By: Shaunna Harrington, Ph.D.
Associate Teaching Professor, Northeastern University @shaunna3830
This is Teacher Appreciation Week, and I am sending my deepest gratitude to all teachers for their intelligence, creativity, and compassion, and for their extraordinary work during the pandemic.
Formally designating time in the first week of May to appreciate teachers is a lovely tradition – I have enjoyed both being on the receiving end as a teacher and the giving end as a parent at my daughters’ schools. But if we want to maintain a strong teaching force and bring excellent people into the teaching profession, we need much more than Teacher Appreciation Week to show teachers they are valued.
Only 34% of U.S. teachers believe their profession is valued by society.
That is an alarming and heartbreaking statistic.
It begs the question -- what would it look like if our society truly valued the teaching profession?
Here are some of my suggestions --
Put teachers at the decision-making tables. Make sure they have a strong voice in shaping policies in schools and districts and at the state and federal levels.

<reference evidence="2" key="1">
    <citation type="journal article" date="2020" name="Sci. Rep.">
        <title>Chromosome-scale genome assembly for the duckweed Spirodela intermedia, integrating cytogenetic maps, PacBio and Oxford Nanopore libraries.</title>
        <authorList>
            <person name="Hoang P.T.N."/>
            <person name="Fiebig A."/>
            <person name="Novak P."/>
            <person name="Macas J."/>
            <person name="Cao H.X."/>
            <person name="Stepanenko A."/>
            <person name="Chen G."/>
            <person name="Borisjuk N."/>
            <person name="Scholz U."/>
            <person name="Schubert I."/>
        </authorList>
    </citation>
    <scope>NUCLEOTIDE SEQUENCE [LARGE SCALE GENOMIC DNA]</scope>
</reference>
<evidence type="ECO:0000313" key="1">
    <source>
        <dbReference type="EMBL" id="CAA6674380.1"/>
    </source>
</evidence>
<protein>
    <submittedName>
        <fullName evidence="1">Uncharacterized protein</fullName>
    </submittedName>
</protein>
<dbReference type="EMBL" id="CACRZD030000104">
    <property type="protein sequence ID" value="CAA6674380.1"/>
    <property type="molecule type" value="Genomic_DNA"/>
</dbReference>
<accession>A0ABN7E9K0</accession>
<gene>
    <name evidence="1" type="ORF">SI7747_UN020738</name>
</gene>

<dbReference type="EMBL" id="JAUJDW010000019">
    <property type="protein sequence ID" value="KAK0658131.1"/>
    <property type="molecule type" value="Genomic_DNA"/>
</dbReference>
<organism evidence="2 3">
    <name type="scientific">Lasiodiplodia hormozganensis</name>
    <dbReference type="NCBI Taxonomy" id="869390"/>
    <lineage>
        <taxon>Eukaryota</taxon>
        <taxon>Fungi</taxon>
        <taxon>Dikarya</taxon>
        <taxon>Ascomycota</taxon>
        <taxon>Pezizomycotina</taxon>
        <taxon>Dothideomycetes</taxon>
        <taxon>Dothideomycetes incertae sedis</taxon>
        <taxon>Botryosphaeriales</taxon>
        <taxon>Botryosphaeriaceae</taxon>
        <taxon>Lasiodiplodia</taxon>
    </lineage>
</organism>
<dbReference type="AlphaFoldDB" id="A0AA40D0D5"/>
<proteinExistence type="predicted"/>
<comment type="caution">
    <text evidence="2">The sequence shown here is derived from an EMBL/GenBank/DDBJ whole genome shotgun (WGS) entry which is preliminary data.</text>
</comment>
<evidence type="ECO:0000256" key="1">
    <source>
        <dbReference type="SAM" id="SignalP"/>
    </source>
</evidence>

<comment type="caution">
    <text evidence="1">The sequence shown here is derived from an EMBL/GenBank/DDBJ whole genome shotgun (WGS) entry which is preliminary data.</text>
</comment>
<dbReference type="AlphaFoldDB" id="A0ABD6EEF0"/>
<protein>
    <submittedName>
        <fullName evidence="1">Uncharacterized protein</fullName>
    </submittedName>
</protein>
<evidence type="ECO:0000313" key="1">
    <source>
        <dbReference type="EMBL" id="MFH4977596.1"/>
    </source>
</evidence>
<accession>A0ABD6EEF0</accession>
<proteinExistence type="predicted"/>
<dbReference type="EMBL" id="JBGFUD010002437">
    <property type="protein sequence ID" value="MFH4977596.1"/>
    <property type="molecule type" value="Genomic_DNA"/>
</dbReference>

Dismantle the standardized testing culture, which diminishes the role of teachers. Recognize teachers as the professionals they are and empower them to make decisions about assessment, instruction, and curriculum.
Recognize the complexity of teaching, and invest in policies and practices that support teachers’ continual learning.
Attend to the social-emotional needs of educators. Even before the pandemic, 6 in 10 teachers rated their job as “highly stressful.”
Disrupt narratives that scapegoat teachers and teacher unions for everything that’s not working well in our schools and our society.
Pay teachers more. Nationally, new teachers make 68% of what the average new graduate makes. And teachers are making less today than they were in the 1990s (when income is adjusted for inflation).
Fully fund our public school system.